Elliott has told the court he has no memory of what happened but still pleaded guilty. On Friday, he said, “I would do anything to change what happened, I would do 50 years in solitary confinement without a second thought.

“I know we need resolution to help my parents move on. I will accept whatever you give me.”

Prosecuting attorney Doyle Johnstun said the fact Elliott was blacked out from drinking could pose an even greater danger to the community. “Given his history of problems with alcohol, it’s far from certain this wouldn’t happen again.”

Johnstun recommended 10 to 16 years in prison, based on the potential risk to the community but also factoring in the wishes of the victims.

Was drug to blame?

Defense attorney David Thorn said it is not accurate that the blackout was caused by drinking, though Elliott had a couple of glasses of wine the afternoon before the incident.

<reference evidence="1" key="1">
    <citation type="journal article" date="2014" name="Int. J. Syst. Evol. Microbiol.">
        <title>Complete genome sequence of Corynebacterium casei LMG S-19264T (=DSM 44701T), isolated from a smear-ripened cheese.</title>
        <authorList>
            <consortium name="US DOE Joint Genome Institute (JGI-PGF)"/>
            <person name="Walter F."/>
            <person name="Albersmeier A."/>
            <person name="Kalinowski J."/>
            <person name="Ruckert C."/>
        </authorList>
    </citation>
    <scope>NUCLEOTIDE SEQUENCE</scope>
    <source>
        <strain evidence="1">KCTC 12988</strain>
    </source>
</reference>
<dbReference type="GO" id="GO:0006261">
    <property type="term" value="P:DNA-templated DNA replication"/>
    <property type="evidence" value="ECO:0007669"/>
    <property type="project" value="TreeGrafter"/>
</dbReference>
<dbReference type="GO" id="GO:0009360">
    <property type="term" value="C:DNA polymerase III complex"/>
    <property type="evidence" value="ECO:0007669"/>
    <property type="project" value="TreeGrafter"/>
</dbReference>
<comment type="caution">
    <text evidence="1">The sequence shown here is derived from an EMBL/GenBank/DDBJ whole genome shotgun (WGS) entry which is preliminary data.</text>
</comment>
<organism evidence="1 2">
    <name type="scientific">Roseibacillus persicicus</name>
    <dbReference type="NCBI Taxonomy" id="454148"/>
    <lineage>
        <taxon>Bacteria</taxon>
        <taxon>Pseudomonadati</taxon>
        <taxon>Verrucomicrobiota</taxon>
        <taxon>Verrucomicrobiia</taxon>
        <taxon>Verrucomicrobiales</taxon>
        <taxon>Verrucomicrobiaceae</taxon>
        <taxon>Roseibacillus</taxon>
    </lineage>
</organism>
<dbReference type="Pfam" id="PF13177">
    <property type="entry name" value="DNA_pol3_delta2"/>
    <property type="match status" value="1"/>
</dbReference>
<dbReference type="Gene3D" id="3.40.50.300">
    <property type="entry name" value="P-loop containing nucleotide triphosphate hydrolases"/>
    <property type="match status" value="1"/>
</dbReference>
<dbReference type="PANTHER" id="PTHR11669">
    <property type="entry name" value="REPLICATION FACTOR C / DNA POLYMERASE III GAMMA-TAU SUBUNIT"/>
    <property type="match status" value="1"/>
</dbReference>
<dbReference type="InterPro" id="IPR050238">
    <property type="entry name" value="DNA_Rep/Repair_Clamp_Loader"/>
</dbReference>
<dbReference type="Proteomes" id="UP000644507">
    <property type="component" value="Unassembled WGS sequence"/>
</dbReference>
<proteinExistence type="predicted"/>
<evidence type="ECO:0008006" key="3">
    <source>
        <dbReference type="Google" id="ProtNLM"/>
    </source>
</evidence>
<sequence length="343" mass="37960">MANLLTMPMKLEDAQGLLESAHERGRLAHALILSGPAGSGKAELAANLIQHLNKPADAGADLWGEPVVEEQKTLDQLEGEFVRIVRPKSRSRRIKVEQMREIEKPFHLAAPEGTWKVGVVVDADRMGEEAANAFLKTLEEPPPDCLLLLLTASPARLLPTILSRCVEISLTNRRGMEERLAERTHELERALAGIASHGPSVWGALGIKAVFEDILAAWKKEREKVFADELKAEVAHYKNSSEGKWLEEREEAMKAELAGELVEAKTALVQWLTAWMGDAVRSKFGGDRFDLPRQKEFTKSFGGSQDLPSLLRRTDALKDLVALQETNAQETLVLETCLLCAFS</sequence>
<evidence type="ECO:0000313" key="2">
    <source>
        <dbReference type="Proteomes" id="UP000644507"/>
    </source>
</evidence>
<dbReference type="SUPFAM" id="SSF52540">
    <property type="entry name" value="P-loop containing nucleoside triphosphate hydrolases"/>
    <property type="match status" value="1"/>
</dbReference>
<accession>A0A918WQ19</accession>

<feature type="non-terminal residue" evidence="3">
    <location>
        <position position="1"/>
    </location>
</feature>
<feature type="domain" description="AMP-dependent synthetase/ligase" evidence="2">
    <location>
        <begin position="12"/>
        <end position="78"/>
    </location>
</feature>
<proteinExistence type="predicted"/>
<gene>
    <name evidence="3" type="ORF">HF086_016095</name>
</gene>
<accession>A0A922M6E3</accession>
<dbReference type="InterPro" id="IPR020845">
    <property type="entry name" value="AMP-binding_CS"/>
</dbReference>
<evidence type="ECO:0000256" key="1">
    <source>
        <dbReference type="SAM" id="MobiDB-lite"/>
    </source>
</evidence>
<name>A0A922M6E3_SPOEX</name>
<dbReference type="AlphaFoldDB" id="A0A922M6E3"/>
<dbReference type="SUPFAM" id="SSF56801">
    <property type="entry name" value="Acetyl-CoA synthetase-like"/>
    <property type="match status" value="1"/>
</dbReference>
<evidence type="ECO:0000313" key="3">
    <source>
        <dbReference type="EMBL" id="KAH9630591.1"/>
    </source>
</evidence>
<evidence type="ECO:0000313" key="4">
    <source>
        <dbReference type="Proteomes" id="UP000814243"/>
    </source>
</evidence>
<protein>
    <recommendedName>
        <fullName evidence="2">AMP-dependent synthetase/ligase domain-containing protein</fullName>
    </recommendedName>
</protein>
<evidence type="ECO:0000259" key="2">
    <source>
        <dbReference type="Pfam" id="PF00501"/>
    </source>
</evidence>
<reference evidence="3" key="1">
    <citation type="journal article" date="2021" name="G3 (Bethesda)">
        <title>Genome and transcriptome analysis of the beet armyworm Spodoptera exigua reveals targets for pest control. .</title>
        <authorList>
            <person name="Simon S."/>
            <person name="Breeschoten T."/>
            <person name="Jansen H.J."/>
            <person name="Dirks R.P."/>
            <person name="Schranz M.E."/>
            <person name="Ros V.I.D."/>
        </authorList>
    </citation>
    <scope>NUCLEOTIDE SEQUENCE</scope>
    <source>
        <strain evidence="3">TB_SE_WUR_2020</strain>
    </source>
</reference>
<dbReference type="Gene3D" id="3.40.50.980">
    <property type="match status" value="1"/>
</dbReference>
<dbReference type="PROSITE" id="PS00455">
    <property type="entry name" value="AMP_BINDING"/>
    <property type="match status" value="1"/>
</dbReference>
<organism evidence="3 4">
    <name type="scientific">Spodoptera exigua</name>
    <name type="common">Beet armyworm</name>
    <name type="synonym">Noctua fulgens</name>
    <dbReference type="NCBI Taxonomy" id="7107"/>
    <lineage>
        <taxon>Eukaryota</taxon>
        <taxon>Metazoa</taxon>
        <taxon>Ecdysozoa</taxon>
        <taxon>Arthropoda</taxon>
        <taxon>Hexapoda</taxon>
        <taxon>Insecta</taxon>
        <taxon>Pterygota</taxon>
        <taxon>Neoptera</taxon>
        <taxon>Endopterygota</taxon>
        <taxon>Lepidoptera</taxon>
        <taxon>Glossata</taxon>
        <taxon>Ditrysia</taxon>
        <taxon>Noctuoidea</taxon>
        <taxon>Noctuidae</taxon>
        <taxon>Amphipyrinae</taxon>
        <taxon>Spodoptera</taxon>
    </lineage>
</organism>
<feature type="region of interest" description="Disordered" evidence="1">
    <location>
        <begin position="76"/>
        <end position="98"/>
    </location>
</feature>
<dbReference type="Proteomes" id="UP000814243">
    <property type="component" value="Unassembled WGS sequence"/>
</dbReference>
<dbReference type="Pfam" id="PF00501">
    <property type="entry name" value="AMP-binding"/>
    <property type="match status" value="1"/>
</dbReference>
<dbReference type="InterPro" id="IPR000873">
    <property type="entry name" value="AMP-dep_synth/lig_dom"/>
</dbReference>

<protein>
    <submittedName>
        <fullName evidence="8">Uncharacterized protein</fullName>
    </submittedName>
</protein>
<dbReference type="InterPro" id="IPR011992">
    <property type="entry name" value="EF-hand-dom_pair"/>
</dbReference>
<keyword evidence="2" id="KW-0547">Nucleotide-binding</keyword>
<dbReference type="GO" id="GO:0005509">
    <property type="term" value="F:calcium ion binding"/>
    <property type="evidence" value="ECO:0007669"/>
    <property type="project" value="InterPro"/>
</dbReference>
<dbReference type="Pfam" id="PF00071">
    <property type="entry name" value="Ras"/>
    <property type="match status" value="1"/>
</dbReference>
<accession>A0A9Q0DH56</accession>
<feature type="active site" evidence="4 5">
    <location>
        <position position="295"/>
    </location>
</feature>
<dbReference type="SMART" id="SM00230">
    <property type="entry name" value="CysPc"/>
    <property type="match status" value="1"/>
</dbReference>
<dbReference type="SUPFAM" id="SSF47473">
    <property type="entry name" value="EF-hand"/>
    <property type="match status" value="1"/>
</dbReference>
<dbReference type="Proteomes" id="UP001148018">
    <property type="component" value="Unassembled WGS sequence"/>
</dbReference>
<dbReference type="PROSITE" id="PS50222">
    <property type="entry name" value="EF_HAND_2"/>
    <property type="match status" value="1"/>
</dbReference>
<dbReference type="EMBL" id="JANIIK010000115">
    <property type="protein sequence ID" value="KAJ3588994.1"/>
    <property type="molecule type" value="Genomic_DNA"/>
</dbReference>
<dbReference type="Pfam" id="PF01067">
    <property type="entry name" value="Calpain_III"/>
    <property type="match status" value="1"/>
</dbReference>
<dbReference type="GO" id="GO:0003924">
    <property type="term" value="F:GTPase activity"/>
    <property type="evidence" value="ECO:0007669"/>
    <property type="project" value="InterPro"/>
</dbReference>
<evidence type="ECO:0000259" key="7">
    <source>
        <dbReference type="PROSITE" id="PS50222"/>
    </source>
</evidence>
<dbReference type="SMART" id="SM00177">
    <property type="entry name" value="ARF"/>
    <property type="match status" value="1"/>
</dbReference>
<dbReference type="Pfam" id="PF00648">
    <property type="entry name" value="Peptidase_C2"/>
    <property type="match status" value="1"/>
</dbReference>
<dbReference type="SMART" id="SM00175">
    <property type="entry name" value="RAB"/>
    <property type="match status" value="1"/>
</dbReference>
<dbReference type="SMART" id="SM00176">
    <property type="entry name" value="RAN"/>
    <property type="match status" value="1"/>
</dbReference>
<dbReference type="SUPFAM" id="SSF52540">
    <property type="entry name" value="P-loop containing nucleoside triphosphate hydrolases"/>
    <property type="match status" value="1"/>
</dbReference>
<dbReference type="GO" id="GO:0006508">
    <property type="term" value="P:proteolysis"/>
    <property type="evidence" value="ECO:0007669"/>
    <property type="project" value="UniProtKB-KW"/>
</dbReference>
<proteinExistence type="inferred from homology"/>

The police report stated nothing about Elliott being extremely intoxicated; he was lucid, articulate and cooperative, Thorn said.

Instead, the blackout could have been caused by an anti-depressant called Paxil, which Elliott had recently been prescribed, Thorn said. There have been several civil cases contending Paxil caused someone to kill themselves or someone else without warning.

Doctors interviewed by the defense could not say beyond a reasonable doubt that Paxil was the cause, Thorn said. However, there is evidence the drug can cause a small percentage of people to take out-of-character actions.

Hoggatt said he did not have enough information to draw conclusions from the Paxil cases.

Before being escorted out of the courtroom, Elliott wished his sister a happy birthday.

455 total views, 1 views today

Posted in Recent Cases Blog.

Ann Blake Tracy, Executive Director,
International Coalition for Drug Awareness